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From Missouri, USA:

I am 41 years old and have had Type 1 diabetes for 18 years. Over the years I have had low sugars, some worse then others. Recently, I had an incident happen that I can't explain and was wondering if you could shed some light on it. It was 3:15 in the afternoon. I checked my blood sugar, and found out that it was 55. I ate a small handful of candy, to give it a boost, and about 5 ounces of protein. I went to take a nap, which I've done a hundred times before with low blood sugars. The next thing I knew, I was being treated by paramedics. My husband found me sitting on the edge of the bed, eyes wide open, but unable to respond to anything. Of course I don't remember much of anything.

All the other times when I've eaten and taken a nap, the blood sugar comes up. I've had extremely low blood sugars in the night and have woke up. I just don't understand why this happened. I am taking the same amount of insulin, do the same things that I normally do.

I have been keeping close watch over my blood sugar. Three nights later I had another odd thing happen. My blood sugar was 176 at bedtime. Two hours later it was 22. I ate half of a peanut butter sandwich, 8 small sections of graham crackers with peanut butter, 3 glucose tablets and 1 cup of orange juice. 4 hours later it was 33.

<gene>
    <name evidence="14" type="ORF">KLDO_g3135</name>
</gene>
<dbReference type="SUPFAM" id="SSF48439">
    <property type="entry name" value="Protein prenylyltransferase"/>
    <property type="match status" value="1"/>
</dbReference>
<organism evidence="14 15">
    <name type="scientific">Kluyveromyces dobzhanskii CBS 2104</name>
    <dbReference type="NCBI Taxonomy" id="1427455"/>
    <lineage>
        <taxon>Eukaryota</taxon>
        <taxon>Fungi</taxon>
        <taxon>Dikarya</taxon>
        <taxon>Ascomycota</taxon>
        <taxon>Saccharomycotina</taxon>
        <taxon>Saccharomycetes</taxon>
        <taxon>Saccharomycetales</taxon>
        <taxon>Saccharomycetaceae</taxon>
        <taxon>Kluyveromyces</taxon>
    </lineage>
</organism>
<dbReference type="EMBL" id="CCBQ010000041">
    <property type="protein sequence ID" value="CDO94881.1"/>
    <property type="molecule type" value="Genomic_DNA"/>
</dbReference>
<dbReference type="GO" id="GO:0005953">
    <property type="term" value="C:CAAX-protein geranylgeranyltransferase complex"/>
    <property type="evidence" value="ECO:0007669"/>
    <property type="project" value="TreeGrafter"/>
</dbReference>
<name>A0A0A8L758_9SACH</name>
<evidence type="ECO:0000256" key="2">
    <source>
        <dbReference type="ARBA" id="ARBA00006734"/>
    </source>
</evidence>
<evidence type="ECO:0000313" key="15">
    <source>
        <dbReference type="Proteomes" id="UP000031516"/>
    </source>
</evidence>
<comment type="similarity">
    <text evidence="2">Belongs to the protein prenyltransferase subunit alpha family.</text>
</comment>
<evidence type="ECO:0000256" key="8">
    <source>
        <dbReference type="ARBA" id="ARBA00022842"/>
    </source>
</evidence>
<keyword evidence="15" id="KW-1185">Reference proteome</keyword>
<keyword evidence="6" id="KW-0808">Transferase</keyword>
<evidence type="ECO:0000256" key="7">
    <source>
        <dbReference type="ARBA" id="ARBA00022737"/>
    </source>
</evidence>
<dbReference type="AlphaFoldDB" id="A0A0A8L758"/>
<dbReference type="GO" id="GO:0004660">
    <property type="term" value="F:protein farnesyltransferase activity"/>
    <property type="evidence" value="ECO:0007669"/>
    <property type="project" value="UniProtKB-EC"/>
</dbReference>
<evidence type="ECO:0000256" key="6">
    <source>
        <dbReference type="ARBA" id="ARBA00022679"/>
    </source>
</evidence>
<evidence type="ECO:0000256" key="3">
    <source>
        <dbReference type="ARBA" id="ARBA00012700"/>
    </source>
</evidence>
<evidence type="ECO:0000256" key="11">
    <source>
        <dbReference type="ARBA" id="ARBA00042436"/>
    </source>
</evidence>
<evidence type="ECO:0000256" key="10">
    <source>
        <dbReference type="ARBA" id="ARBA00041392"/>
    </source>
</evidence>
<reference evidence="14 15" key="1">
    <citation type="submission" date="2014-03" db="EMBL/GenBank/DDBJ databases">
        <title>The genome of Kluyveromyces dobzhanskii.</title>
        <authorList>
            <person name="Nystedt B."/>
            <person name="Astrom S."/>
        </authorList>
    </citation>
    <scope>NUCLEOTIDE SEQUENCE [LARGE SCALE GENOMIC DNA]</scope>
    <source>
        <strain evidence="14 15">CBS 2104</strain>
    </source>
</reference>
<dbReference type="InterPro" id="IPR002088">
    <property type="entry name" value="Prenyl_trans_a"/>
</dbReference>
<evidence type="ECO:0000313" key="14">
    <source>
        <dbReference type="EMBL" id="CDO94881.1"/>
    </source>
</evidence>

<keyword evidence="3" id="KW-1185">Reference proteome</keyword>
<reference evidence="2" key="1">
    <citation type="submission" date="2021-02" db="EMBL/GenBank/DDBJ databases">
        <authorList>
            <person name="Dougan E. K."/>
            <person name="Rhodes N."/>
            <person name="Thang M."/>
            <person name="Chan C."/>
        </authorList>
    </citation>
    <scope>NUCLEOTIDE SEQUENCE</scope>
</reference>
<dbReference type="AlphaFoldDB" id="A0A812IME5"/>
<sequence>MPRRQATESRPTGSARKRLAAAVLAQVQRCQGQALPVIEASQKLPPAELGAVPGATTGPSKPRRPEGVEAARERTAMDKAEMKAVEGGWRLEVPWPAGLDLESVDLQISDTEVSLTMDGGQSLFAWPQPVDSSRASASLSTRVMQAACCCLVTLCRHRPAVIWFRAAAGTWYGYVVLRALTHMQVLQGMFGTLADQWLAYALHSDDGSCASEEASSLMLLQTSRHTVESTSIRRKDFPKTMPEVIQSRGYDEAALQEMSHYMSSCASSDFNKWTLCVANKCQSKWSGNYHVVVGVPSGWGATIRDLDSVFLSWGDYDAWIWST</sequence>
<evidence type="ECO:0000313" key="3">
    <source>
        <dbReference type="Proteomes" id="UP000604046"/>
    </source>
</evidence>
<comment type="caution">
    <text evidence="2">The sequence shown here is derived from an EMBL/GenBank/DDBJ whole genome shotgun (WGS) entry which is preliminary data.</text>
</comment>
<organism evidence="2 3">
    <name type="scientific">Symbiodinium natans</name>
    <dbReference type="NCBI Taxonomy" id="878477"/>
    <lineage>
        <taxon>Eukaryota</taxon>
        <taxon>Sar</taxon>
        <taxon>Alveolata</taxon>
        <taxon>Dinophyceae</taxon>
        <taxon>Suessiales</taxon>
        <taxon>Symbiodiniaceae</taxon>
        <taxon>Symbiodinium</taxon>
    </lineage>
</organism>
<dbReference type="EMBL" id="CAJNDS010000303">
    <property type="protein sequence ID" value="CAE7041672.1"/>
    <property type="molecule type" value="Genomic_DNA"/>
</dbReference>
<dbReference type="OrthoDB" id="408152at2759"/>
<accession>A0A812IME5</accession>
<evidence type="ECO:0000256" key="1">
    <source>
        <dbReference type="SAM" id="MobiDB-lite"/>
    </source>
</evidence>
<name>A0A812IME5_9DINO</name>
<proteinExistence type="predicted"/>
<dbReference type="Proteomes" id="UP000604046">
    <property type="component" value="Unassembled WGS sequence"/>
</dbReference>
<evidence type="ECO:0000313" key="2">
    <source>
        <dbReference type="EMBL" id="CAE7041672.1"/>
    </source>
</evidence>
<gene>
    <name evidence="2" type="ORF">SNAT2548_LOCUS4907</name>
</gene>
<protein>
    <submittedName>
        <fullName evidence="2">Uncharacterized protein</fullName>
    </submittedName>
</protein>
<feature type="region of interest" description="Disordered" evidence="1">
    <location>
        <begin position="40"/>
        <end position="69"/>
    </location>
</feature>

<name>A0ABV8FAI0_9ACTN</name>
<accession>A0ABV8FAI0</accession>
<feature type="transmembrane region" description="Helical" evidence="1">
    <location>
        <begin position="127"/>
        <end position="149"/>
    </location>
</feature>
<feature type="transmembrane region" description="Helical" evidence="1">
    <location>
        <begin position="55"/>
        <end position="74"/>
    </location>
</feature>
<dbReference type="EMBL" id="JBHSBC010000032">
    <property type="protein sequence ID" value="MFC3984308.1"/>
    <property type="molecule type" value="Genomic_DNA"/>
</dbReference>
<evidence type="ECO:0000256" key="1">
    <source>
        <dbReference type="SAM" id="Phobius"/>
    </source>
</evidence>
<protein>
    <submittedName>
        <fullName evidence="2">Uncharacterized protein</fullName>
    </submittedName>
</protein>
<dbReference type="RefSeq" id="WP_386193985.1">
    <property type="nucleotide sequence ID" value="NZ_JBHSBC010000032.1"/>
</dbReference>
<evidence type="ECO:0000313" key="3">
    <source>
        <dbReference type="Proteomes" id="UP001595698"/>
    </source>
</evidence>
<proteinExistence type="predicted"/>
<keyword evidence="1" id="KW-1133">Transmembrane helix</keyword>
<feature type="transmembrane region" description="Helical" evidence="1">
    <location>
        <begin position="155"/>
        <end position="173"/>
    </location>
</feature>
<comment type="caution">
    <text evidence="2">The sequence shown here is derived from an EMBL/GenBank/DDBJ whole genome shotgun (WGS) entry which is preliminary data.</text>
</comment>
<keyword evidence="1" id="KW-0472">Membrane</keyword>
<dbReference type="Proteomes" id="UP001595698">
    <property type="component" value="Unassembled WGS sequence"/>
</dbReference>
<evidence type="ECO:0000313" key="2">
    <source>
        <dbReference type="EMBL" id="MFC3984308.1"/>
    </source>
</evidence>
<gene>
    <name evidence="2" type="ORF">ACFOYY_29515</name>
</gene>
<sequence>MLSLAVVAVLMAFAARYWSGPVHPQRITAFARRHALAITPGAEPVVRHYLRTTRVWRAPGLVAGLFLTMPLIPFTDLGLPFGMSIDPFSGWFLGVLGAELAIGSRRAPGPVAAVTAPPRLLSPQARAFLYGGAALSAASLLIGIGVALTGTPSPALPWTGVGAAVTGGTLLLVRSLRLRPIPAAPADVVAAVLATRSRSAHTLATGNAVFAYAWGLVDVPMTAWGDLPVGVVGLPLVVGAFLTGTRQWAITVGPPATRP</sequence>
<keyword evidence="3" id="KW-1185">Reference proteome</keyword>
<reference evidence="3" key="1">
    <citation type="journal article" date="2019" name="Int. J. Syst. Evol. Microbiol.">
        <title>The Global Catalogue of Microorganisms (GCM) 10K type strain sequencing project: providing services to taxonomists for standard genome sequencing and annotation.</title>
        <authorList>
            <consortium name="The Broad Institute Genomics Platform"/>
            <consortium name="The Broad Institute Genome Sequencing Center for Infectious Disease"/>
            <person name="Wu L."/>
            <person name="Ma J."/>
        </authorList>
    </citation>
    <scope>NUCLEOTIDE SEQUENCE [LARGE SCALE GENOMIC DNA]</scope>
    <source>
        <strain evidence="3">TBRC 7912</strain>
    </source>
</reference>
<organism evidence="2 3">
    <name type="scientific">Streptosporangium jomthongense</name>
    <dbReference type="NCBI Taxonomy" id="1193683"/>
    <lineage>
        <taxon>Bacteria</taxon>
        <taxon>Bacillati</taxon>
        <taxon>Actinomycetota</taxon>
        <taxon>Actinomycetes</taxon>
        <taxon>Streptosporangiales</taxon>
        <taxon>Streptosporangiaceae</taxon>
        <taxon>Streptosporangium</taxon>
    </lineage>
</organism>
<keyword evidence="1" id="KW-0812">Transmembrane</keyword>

Does the pancreas ever temporarily produce insulin? Why after so many years of having diabetes, does something like this happen? The paramedics said that I was lucky that in 18 years, I'd never had this happen before. They said most of their calls are diabetics in trouble with low blood sugars.

One more question, I also don't understand how come my eyes were wide open the whole time, but I was out of it. I was conscious but not aware of anything. What would you call this. Unconscious? Light coma state? I know one thing for sure, I won't take a nap again during a low sugar episode!


Central nervous system responses to hypoglycemia can not only be very dramatic; but they can be very variable. You might call the episode when your eyes were open a "fugue" rather than an episode of loss of consciousness; the puzzle remains as to why it happened. First of all I would wonder why glucagon was not available to resolve the episode more quickly and since you say this has happened fairly often I wonder if your exercise schedules, diet and the type and amount of insulin dosage have been optimally adjusted to prevent recurrences. I think also that you should discuss with your doctor whether this last episode might represent some long term vascular complication of the diabetes or have been precipitated by some exogenous factor including other medication.

In Type 1A (autoimmune) diabetes, the insulin producing cells would have been totally destroyed and it is hard to accept that they might suddenly function again. The low blood sugars that you describe are much more likely to be due to an inappropriate insulin overload.


Original posting 28 Sep 1999
Posted to Hypoglycemia


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Last Updated: Tuesday April 06, 2010 15:09:06
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